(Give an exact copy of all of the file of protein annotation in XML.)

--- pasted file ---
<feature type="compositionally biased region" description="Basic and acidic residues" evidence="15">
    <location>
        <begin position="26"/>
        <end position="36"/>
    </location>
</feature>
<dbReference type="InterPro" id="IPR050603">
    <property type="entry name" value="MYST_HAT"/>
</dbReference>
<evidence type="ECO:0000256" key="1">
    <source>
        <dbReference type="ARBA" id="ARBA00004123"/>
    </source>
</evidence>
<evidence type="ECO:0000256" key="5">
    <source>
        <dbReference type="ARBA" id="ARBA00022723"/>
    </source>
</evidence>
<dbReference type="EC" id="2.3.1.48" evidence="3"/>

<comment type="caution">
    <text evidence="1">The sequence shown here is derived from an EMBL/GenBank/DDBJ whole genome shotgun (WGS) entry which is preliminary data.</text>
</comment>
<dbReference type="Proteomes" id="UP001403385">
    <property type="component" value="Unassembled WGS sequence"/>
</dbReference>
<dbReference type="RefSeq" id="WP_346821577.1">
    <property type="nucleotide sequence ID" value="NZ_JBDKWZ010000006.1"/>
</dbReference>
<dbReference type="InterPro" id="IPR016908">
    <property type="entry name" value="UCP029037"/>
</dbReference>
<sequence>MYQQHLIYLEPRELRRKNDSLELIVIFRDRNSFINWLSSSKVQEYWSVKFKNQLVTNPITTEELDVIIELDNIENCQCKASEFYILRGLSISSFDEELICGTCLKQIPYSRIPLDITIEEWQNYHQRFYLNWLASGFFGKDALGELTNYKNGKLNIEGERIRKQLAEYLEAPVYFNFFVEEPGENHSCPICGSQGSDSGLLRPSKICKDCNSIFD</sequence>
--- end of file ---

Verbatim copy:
<feature type="compositionally biased region" description="Basic and acidic residues" evidence="15">
    <location>
        <begin position="26"/>
        <end position="36"/>
    </location>
</feature>
<dbReference type="InterPro" id="IPR050603">
    <property type="entry name" value="MYST_HAT"/>
</dbReference>
<evidence type="ECO:0000256" key="1">
    <source>
        <dbReference type="ARBA" id="ARBA00004123"/>
    </source>
</evidence>
<evidence type="ECO:0000256" key="5">
    <source>
        <dbReference type="ARBA" id="ARBA00022723"/>
    </source>
</evidence>
<dbReference type="EC" id="2.3.1.48" evidence="3"/>

<comment type="caution">
    <text evidence="1">The sequence shown here is derived from an EMBL/GenBank/DDBJ whole genome shotgun (WGS) entry which is preliminary data.</text>
</comment>
<dbReference type="Proteomes" id="UP001403385">
    <property type="component" value="Unassembled WGS sequence"/>
</dbReference>
<dbReference type="RefSeq" id="WP_346821577.1">
    <property type="nucleotide sequence ID" value="NZ_JBDKWZ010000006.1"/>
</dbReference>
<dbReference type="InterPro" id="IPR016908">
    <property type="entry name" value="UCP029037"/>
</dbReference>
<sequence>MYQQHLIYLEPRELRRKNDSLELIVIFRDRNSFINWLSSSKVQEYWSVKFKNQLVTNPITTEELDVIIELDNIENCQCKASEFYILRGLSISSFDEELICGTCLKQIPYSRIPLDITIEEWQNYHQRFYLNWLASGFFGKDALGELTNYKNGKLNIEGERIRKQLAEYLEAPVYFNFFVEEPGENHSCPICGSQGSDSGLLRPSKICKDCNSIFD</sequence>